stones" comments now tonight? >> i think unfortunately they are fairly poorly phrased. "rolling stone" does have to acknowledge they did not do their job, in fact, checking certain details in jackie's story, that is very important but to they say misplaced the trust they put in jackie is alluding to victim blaming and what the reality is with victims who under go severe trauma we don't know every detail of what happened and that is the purpose of trauma, it effects the brain and overwhelms your senses and maybe not remember every detail perfectly but doesn't mean your account is untrue and it's unfortunate they phrased it that way. >> what if it's untrue and she made it up? >> to tell you the truth i don't doubt at all something happened to jackie because i believe survivors and the reality is few if any makeup a false report and the sad reality of response in society is we too often when someone is not the perfect victim or doesn't know every
single piece of information we inherently jump to it being untrue and there is truth in what jackie said and the truth is that is why we need police to investigate and journalists to fact check and it's hard for an individual to know about the case when they suffered the experience but i believe survivors and something happened to her and maybe not exactly light it was recounted be something happened. >> and people remember the duke lacrosse case and that story was made up and i understand the numbers and statistics but this could be the one that is. >> we also have people blame kobe bryant say she made up the story and a lot of people working on the case believe the victim wholeheartedly i personally do not disbelieve victims i think they are true until they are proved the other direction and casting doubt on a story is inappropriate and to discredit is to find contradictory information and we know some of the details here did not pan out we don't know if it was a different fraternity and got the name wrong and don't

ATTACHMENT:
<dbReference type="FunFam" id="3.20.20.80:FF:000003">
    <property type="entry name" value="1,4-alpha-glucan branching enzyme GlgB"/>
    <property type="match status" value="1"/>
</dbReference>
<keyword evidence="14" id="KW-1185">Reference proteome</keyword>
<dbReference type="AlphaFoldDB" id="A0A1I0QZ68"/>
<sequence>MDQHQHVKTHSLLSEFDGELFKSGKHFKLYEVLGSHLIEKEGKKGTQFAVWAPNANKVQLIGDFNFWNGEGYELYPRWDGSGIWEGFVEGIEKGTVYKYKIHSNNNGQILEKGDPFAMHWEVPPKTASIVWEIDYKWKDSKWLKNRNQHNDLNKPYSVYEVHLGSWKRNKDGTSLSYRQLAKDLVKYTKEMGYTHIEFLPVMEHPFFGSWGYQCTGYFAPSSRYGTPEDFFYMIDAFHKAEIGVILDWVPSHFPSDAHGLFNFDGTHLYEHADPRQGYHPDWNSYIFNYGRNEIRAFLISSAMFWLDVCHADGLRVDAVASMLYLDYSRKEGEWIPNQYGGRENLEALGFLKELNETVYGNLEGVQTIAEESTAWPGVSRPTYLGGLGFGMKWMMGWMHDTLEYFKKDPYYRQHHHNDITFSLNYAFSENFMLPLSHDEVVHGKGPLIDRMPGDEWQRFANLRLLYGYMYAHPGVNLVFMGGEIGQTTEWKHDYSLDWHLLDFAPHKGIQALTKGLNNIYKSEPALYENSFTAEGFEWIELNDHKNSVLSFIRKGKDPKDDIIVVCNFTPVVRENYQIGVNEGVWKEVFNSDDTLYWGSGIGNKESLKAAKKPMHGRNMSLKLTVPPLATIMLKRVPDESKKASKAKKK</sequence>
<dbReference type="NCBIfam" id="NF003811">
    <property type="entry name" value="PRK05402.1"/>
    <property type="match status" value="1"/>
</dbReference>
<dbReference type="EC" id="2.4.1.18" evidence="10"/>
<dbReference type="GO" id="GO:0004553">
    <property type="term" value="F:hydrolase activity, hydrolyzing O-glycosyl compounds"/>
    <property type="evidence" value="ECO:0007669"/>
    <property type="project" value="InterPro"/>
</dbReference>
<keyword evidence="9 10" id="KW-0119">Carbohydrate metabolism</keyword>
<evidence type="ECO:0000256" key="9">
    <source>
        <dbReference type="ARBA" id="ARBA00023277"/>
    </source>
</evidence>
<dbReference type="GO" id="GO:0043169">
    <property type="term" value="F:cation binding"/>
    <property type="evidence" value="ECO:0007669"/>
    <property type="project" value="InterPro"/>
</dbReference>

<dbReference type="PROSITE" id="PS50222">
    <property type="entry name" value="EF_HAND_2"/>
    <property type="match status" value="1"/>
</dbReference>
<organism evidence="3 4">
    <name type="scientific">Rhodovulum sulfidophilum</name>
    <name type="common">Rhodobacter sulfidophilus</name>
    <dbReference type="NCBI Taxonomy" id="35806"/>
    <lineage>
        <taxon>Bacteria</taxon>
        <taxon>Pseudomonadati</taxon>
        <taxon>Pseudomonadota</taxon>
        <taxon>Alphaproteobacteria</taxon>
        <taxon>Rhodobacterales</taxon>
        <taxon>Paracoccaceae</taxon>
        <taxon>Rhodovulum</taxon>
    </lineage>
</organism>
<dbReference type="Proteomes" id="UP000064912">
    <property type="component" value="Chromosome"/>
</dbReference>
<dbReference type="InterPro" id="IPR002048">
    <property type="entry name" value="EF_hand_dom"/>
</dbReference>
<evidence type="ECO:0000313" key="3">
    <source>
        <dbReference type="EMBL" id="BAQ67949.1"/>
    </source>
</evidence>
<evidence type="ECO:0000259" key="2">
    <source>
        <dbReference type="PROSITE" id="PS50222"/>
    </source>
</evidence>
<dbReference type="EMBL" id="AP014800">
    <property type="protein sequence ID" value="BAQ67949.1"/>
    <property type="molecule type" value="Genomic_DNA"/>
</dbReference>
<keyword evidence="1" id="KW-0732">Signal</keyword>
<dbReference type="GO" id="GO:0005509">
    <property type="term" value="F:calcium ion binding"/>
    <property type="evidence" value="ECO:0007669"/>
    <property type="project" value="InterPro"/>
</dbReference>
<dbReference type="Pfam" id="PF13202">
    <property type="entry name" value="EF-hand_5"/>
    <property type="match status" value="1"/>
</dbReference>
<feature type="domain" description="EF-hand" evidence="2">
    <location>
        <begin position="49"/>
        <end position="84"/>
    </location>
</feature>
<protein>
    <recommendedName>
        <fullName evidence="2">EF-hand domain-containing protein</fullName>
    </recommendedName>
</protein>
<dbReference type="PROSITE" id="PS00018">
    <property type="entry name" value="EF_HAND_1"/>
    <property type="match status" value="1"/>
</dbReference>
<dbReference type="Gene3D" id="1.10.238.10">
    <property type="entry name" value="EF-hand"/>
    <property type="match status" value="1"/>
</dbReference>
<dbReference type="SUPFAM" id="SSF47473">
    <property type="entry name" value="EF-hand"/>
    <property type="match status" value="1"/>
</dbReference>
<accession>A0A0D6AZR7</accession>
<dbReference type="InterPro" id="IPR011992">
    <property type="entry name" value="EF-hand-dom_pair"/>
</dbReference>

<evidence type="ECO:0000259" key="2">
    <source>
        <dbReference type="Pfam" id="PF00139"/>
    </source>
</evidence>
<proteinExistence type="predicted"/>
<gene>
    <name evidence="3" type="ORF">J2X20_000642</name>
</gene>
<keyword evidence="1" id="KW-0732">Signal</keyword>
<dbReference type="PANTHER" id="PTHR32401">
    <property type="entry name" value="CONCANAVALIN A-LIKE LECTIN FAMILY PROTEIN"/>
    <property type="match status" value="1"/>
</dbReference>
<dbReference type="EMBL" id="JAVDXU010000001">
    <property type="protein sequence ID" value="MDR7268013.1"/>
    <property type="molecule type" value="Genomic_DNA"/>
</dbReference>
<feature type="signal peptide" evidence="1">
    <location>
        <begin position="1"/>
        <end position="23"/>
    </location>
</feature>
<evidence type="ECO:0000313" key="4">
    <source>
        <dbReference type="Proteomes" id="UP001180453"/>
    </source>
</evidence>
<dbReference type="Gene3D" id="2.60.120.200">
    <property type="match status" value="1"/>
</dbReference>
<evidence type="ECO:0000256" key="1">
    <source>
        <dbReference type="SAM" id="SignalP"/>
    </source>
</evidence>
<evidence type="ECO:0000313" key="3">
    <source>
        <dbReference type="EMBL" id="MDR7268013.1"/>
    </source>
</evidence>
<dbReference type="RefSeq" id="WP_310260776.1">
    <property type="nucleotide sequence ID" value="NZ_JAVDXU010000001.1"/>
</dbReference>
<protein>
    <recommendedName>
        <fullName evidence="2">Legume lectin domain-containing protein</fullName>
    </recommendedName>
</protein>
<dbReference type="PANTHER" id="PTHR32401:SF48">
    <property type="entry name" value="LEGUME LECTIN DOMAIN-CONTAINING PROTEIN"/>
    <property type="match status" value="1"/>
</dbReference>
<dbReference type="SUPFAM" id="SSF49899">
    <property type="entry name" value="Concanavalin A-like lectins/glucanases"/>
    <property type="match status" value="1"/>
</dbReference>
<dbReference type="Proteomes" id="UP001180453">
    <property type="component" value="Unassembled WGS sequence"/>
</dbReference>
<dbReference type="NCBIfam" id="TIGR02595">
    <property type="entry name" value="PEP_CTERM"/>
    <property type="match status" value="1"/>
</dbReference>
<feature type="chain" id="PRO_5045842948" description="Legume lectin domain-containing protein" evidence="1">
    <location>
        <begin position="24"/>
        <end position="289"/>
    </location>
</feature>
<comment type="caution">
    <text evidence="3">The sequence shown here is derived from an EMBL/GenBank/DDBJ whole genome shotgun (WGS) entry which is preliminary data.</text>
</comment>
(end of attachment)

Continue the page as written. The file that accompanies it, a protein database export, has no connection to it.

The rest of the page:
expect victims to know every detail because that is what police and journalists do. >> the washington post has interviewed her and gone through a number of details not just the name of the fraternity but a number of details in the case where thereare contradictory evidence but talk to me about what this means for survivors in this country and this is a high-profile case got a huge amount of attention and everybody talking about it and now this what does it mean for other survivors? >> i think it's kind of reenforcing the very unfortunate message we should not be given to victims and if you are not perfect and don't remember everything you will be disbelieved and that is unfortunate and "rolling stone" should have acknowledged they did not fact check details showing up as discrepancies but to blame her is just inappropriate and that is victim blaming and in our society we really need to be thoughtful, there are so many people who are victimized and i was not believed when i came forward and